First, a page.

Amuktamalyada – Translated by Srinivas Reddy

Amuktamalyada, as translated by Srinivas Reddy

King Krishnadeva Raya is one of the most fascinating characters of Indian history. Of course, the more I read about him the more I know that he was not someone who turned everything he touched into gold. He had his share of misfortunes. Also he was not the goody-goody character that comics and hagiographies made him out to be. There were, as in all of us, shades of good and evil in him, with the former being dominant. But there is no denying that he was a magnificent ruler, a great leader, an inspiring personality, a patron of the arts, probably a skilful lover, a physical fitness fanatic and above all, a scholar.

The many works that bear his name vouchsafe the last to him. Of these, the best known is Amuktamalyada – Giver of the Worn Garland, which is Krishnadeva’s version of the life of Sri Goda or Andal as we know of her in Tamil country. In keeping with the tradition of the prabandhas of his time, the ruler takes up the then less-known story of Andal, which in his time was largely restricted to the Tamil-speaking regions and makes into a magnum opus.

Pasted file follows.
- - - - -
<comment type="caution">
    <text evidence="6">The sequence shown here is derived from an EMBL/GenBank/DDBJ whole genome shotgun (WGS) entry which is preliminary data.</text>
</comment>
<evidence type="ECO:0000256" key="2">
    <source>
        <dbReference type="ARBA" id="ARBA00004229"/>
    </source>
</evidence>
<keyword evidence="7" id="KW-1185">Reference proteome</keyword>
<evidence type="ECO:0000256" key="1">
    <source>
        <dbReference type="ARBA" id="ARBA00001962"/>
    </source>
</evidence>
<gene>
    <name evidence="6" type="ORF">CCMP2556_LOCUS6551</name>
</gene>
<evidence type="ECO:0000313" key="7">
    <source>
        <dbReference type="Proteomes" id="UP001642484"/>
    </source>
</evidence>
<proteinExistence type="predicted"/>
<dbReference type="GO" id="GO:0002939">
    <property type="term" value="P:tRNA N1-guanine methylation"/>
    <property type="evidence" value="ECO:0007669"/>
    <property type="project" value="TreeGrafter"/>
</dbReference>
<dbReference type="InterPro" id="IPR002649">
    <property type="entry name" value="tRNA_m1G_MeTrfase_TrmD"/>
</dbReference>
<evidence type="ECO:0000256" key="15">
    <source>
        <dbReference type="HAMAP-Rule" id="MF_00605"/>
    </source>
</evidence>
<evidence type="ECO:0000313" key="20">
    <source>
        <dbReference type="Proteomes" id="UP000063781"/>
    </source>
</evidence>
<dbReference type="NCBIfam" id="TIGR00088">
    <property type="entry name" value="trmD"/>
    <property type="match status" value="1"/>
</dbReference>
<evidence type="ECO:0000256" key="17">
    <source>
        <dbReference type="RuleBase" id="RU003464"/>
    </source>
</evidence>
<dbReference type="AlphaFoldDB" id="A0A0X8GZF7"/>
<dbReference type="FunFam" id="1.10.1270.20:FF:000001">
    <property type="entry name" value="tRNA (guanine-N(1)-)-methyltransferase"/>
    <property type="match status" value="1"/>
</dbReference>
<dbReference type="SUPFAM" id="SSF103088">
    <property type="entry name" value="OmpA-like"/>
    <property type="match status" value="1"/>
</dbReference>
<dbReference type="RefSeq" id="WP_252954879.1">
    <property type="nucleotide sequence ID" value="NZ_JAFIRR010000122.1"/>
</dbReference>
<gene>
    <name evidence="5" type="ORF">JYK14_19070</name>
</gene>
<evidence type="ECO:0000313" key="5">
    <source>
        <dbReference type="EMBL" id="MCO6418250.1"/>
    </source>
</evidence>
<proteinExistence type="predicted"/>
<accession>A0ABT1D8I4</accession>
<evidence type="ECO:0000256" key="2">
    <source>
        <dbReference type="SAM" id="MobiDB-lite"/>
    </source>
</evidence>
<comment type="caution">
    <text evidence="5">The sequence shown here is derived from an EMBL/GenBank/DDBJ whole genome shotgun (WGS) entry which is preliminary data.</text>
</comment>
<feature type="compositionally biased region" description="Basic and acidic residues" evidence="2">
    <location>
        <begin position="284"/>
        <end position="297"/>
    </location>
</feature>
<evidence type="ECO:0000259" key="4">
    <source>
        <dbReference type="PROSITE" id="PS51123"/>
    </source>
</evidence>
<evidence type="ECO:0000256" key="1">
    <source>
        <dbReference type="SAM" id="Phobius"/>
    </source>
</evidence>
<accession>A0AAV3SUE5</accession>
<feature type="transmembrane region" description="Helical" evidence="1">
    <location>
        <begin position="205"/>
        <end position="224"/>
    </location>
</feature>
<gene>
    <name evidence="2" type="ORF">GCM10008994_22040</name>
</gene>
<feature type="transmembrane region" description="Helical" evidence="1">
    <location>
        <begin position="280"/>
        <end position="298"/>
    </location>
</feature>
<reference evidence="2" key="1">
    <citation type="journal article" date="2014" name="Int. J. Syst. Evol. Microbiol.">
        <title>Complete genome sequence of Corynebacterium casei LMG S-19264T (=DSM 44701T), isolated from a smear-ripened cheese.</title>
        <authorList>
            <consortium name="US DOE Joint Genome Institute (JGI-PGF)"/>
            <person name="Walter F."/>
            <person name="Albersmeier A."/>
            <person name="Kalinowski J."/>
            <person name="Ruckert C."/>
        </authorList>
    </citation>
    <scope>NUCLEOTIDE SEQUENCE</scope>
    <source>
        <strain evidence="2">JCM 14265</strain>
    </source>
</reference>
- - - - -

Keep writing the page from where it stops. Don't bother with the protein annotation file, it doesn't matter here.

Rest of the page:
It is my everlasting regret that I cannot read Telugu, though I do understand it to an extent. And so, my reading of this great work is restricted to an English translation. But what a translation! Srinivas Reddy, a professional sitarist and a scholar, has for the benefit of people like me, brought a fantastic book. It is a slightly abridged work when compared to the original, but it gives enough to understand what the emperor intended to convey. Going through it, I find there is a fascinating descriptions of Srivilliputhur, Madurai and Srirangam and I wonder if these are actually descriptions of Vijayanagar, which was at its zenith under Krishnadeva. Is the Pandyan ruler’s honouring of Periyazhwar actually a reflection of the way Krishnadeva honoured his ashtadiggajas? Is the way he describes the reaction of defeated scholars the way say Tenali Ramakrishna responded when he saw Alasani Peddanna being praised? Did the courtesans of Sule Bazaar in Vijayanagar look, behave, play games and entice customers the way the king describes the Devadasis in Madurai, Srirangam and Srivilliputhur? Let us not forget that Krishnadeva had a favoured courtesan, the winsome Chinna, whom he married. There is plenty of eroticism as well, much of it perhaps Krishnadeva’s own experiences! The best of these is Vishnu’s reaction when Goda’s hand accidentally brushes his neck during the wedding.

Oh, and by the way, there is a lot food as well.

For those who cannot read the original, this is a wonderful translation. And there are copious notes, explanations and a scholarly introduction.

Giver of the Worn Garland, Krishnadevaraya’s Amuktamalyada

Translated by Srinivas Reddy

This article is part of a series I do on books that I like. The earlier instalments can be read here